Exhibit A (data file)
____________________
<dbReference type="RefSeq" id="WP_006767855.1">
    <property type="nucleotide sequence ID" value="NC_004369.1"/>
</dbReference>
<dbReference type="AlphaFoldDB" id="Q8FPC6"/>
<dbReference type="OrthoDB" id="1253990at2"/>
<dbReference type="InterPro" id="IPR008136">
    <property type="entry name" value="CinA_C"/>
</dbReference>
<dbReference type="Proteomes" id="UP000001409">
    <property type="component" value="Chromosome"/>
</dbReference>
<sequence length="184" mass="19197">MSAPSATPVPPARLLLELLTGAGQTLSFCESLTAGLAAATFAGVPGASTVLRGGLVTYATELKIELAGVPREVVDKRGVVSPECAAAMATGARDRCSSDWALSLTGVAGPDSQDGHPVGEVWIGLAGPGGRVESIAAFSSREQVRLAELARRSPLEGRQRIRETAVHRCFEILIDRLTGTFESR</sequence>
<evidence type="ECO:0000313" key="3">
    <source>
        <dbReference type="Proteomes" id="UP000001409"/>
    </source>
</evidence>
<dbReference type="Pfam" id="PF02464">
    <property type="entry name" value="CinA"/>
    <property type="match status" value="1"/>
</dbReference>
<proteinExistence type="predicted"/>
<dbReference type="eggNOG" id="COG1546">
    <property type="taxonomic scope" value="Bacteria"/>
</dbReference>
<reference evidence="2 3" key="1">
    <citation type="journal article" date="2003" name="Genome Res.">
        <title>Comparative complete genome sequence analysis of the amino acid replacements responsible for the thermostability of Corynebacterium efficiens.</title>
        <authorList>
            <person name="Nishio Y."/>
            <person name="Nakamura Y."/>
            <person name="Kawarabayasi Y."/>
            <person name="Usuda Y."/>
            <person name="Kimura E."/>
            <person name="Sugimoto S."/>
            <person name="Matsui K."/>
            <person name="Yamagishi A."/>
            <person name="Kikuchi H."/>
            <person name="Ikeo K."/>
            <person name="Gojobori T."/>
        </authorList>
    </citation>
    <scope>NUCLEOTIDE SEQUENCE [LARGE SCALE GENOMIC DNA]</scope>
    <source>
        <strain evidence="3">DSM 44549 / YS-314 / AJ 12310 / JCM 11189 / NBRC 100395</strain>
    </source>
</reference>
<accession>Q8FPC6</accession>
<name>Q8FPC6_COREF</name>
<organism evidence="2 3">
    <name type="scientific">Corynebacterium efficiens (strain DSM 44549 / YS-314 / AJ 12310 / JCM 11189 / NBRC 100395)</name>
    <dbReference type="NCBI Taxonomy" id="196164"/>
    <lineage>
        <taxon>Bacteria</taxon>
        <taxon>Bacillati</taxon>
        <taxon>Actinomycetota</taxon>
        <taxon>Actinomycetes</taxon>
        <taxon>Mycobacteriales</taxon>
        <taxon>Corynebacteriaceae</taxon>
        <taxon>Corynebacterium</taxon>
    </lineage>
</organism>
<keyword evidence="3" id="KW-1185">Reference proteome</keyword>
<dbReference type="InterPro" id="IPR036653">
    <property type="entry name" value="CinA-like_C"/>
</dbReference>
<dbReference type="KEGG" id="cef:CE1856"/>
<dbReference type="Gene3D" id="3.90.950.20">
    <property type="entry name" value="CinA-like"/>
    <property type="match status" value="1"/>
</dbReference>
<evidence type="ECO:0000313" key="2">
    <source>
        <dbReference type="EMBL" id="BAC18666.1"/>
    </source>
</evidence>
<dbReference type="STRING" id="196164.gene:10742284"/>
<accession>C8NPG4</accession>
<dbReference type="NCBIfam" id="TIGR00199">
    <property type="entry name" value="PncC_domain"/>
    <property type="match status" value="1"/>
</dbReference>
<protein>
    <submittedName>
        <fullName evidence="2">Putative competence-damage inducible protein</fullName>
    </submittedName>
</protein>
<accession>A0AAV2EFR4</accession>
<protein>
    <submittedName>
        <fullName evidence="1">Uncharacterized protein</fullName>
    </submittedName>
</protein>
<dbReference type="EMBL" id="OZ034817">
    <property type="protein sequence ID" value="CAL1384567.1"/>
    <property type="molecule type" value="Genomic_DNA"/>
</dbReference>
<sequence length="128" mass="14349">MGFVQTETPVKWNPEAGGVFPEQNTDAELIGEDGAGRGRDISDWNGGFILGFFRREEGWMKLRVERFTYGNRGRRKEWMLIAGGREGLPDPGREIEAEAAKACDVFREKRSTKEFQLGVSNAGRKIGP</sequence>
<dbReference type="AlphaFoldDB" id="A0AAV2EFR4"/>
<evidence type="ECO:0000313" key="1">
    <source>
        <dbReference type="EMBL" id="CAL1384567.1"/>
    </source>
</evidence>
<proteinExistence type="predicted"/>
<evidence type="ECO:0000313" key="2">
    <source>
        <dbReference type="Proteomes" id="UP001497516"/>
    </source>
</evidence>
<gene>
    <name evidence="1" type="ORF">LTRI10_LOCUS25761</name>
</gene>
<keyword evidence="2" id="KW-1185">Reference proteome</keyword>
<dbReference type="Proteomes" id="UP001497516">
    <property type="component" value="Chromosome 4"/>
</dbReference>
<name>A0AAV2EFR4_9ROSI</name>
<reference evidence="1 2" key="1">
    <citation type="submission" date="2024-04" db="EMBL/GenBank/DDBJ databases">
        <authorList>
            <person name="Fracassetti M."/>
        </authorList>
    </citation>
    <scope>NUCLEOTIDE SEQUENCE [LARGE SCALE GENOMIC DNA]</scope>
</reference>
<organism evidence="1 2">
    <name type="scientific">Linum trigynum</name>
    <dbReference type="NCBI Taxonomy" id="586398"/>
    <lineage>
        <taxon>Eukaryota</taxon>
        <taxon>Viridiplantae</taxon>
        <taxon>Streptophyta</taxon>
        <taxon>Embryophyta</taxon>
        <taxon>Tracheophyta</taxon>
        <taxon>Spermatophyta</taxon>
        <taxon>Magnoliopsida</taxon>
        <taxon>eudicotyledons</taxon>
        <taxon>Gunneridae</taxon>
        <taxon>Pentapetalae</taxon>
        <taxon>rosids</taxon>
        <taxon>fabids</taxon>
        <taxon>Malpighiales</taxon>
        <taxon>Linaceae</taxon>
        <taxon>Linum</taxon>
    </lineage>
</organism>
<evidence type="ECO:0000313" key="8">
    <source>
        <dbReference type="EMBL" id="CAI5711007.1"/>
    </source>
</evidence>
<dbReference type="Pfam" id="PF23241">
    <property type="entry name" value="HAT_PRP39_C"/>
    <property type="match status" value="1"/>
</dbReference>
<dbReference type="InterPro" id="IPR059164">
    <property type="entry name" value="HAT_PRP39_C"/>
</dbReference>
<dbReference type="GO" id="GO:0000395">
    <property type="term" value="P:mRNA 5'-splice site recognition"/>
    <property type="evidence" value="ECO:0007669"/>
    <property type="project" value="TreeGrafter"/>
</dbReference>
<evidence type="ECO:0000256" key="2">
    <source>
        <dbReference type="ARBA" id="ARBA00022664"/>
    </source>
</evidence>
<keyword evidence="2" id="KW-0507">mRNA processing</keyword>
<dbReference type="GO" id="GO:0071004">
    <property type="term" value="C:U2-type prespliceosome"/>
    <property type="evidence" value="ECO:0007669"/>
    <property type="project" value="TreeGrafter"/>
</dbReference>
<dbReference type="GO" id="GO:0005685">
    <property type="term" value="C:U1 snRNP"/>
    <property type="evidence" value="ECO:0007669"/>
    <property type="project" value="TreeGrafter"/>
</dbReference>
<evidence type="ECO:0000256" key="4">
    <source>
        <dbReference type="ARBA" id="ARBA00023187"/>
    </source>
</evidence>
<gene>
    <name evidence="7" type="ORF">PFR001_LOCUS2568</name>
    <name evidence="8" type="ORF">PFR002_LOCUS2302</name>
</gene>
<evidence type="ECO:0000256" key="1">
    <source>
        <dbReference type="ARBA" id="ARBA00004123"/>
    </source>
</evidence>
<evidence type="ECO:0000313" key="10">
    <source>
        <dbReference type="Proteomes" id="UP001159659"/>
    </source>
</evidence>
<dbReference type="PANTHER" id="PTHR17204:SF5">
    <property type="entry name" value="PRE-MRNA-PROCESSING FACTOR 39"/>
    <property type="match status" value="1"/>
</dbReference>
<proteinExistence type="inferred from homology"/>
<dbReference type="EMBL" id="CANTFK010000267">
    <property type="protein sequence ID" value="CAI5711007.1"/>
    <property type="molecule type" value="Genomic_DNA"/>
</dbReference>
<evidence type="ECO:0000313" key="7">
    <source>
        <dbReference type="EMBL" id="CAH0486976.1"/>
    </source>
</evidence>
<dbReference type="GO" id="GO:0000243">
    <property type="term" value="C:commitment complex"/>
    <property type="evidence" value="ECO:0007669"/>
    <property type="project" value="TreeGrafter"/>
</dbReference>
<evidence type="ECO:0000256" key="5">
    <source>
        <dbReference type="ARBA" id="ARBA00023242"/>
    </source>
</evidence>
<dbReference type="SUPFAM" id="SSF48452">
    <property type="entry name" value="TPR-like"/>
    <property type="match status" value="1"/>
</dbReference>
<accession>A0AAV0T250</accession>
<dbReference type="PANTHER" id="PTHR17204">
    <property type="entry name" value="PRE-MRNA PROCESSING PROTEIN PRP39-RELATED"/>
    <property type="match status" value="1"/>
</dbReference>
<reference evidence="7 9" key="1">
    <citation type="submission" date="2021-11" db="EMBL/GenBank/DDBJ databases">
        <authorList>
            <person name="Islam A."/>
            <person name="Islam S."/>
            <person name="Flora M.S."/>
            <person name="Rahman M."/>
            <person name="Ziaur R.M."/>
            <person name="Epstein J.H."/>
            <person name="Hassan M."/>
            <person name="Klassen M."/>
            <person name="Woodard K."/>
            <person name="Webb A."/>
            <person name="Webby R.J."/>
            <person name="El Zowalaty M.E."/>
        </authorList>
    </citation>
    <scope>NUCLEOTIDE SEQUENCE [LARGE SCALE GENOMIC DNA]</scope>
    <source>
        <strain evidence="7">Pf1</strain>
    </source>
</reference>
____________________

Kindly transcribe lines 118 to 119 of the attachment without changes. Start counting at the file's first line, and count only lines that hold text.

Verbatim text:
<name>A0AAV2EFR4_9ROSI</name>
<reference evidence="1 2" key="1">